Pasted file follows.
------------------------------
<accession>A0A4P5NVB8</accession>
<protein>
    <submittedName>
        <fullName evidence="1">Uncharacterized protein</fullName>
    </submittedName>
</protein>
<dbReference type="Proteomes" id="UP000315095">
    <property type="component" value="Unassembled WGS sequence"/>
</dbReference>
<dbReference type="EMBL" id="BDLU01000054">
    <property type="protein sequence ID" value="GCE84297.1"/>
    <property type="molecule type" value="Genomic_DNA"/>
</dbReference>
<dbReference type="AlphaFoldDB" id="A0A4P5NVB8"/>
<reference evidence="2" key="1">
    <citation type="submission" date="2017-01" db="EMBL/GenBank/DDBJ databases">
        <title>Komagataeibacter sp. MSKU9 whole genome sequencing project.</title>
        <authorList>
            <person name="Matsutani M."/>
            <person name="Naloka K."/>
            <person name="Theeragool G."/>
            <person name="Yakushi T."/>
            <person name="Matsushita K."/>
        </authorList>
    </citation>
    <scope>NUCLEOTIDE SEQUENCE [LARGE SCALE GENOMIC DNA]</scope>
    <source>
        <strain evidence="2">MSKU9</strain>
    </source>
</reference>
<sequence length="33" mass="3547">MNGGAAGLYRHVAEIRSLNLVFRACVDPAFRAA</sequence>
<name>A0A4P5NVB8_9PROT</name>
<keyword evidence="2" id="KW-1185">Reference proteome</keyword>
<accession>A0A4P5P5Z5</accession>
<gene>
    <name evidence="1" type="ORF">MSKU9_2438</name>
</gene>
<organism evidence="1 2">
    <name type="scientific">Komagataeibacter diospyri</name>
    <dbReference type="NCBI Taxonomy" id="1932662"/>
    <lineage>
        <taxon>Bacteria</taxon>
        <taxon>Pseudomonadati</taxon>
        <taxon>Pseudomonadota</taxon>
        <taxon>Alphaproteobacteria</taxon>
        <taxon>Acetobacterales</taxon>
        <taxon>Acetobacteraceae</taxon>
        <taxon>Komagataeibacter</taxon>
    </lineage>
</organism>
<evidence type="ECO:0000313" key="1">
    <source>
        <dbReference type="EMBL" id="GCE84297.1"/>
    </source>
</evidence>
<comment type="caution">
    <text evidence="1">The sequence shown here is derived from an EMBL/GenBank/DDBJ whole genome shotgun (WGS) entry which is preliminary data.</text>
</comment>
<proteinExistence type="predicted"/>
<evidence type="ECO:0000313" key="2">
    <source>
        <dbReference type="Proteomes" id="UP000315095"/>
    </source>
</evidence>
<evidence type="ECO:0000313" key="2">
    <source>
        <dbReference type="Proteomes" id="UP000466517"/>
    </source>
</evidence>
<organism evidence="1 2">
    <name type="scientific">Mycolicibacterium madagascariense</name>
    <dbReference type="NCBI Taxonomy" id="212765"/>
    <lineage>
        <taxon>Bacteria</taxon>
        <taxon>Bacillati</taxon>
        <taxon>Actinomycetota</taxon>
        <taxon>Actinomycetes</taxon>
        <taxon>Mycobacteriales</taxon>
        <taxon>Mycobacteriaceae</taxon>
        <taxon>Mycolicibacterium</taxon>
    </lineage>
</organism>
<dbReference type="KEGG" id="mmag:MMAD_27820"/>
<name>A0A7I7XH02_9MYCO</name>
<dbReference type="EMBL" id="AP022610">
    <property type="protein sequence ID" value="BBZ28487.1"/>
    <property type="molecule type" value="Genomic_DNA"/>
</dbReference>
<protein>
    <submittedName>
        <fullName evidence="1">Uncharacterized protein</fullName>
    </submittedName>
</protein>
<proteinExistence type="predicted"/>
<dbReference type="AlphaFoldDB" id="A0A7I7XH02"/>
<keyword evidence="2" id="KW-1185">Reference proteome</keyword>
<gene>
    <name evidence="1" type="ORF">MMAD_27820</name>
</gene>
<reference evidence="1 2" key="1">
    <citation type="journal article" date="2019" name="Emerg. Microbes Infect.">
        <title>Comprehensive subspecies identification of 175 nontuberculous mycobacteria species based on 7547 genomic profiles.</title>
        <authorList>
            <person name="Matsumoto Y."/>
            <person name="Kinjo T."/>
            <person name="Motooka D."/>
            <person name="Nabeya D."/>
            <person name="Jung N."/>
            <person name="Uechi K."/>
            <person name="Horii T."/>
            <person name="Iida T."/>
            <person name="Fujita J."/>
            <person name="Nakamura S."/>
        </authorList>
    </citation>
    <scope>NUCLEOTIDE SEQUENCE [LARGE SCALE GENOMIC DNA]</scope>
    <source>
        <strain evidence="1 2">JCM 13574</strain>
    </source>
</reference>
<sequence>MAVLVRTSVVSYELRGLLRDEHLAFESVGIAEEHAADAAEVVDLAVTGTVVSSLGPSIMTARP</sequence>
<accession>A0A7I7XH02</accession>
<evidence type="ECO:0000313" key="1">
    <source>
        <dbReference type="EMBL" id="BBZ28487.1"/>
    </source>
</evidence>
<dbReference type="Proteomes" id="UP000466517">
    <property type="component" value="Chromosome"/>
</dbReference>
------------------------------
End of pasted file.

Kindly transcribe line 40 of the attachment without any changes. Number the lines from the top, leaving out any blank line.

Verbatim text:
    <dbReference type="NCBI Taxonomy" id="1932662"/>